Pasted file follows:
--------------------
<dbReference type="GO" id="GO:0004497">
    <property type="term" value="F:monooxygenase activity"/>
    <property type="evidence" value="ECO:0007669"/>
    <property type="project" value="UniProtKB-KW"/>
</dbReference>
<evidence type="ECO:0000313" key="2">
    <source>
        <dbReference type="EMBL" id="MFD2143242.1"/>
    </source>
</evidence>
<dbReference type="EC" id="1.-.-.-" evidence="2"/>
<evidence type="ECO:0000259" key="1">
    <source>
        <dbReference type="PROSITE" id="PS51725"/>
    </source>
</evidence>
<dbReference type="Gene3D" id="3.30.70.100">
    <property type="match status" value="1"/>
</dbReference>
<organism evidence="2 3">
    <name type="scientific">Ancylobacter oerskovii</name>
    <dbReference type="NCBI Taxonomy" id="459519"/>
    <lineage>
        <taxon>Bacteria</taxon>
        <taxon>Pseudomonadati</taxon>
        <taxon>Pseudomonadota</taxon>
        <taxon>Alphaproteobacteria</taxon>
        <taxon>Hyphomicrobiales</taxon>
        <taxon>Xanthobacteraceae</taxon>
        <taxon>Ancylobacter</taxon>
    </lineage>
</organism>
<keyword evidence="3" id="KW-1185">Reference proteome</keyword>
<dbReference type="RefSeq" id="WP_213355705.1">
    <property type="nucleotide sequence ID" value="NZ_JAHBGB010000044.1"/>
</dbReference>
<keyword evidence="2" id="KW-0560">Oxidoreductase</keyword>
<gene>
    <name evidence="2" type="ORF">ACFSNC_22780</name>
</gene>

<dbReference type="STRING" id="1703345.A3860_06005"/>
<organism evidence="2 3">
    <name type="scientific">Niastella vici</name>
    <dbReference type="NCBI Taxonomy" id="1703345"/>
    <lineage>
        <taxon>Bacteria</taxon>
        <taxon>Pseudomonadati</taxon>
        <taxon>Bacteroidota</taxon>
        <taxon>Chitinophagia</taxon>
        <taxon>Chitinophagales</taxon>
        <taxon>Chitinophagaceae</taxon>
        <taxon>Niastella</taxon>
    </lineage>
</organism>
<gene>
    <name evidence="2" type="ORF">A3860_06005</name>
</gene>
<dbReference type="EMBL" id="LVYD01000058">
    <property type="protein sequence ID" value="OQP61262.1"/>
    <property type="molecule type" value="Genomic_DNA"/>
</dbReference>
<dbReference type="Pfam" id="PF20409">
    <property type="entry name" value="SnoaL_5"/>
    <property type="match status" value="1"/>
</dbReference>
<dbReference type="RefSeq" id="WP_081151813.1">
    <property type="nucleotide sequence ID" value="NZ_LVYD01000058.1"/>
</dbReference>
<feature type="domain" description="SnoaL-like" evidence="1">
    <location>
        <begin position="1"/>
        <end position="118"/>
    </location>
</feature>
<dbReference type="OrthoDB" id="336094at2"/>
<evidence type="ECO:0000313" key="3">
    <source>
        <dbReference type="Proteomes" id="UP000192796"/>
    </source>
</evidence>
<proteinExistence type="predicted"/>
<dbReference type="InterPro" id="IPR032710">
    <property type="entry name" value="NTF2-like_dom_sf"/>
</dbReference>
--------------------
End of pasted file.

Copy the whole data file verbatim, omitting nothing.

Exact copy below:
<dbReference type="GO" id="GO:0004497">
    <property type="term" value="F:monooxygenase activity"/>
    <property type="evidence" value="ECO:0007669"/>
    <property type="project" value="UniProtKB-KW"/>
</dbReference>
<evidence type="ECO:0000313" key="2">
    <source>
        <dbReference type="EMBL" id="MFD2143242.1"/>
    </source>
</evidence>
<dbReference type="EC" id="1.-.-.-" evidence="2"/>
<evidence type="ECO:0000259" key="1">
    <source>
        <dbReference type="PROSITE" id="PS51725"/>
    </source>
</evidence>
<dbReference type="Gene3D" id="3.30.70.100">
    <property type="match status" value="1"/>
</dbReference>
<organism evidence="2 3">
    <name type="scientific">Ancylobacter oerskovii</name>
    <dbReference type="NCBI Taxonomy" id="459519"/>
    <lineage>
        <taxon>Bacteria</taxon>
        <taxon>Pseudomonadati</taxon>
        <taxon>Pseudomonadota</taxon>
        <taxon>Alphaproteobacteria</taxon>
        <taxon>Hyphomicrobiales</taxon>
        <taxon>Xanthobacteraceae</taxon>
        <taxon>Ancylobacter</taxon>
    </lineage>
</organism>
<keyword evidence="3" id="KW-1185">Reference proteome</keyword>
<dbReference type="RefSeq" id="WP_213355705.1">
    <property type="nucleotide sequence ID" value="NZ_JAHBGB010000044.1"/>
</dbReference>
<keyword evidence="2" id="KW-0560">Oxidoreductase</keyword>
<gene>
    <name evidence="2" type="ORF">ACFSNC_22780</name>
</gene>

<dbReference type="STRING" id="1703345.A3860_06005"/>
<organism evidence="2 3">
    <name type="scientific">Niastella vici</name>
    <dbReference type="NCBI Taxonomy" id="1703345"/>
    <lineage>
        <taxon>Bacteria</taxon>
        <taxon>Pseudomonadati</taxon>
        <taxon>Bacteroidota</taxon>
        <taxon>Chitinophagia</taxon>
        <taxon>Chitinophagales</taxon>
        <taxon>Chitinophagaceae</taxon>
        <taxon>Niastella</taxon>
    </lineage>
</organism>
<gene>
    <name evidence="2" type="ORF">A3860_06005</name>
</gene>
<dbReference type="EMBL" id="LVYD01000058">
    <property type="protein sequence ID" value="OQP61262.1"/>
    <property type="molecule type" value="Genomic_DNA"/>
</dbReference>
<dbReference type="Pfam" id="PF20409">
    <property type="entry name" value="SnoaL_5"/>
    <property type="match status" value="1"/>
</dbReference>
<dbReference type="RefSeq" id="WP_081151813.1">
    <property type="nucleotide sequence ID" value="NZ_LVYD01000058.1"/>
</dbReference>
<feature type="domain" description="SnoaL-like" evidence="1">
    <location>
        <begin position="1"/>
        <end position="118"/>
    </location>
</feature>
<dbReference type="OrthoDB" id="336094at2"/>
<evidence type="ECO:0000313" key="3">
    <source>
        <dbReference type="Proteomes" id="UP000192796"/>
    </source>
</evidence>
<proteinExistence type="predicted"/>
<dbReference type="InterPro" id="IPR032710">
    <property type="entry name" value="NTF2-like_dom_sf"/>
</dbReference>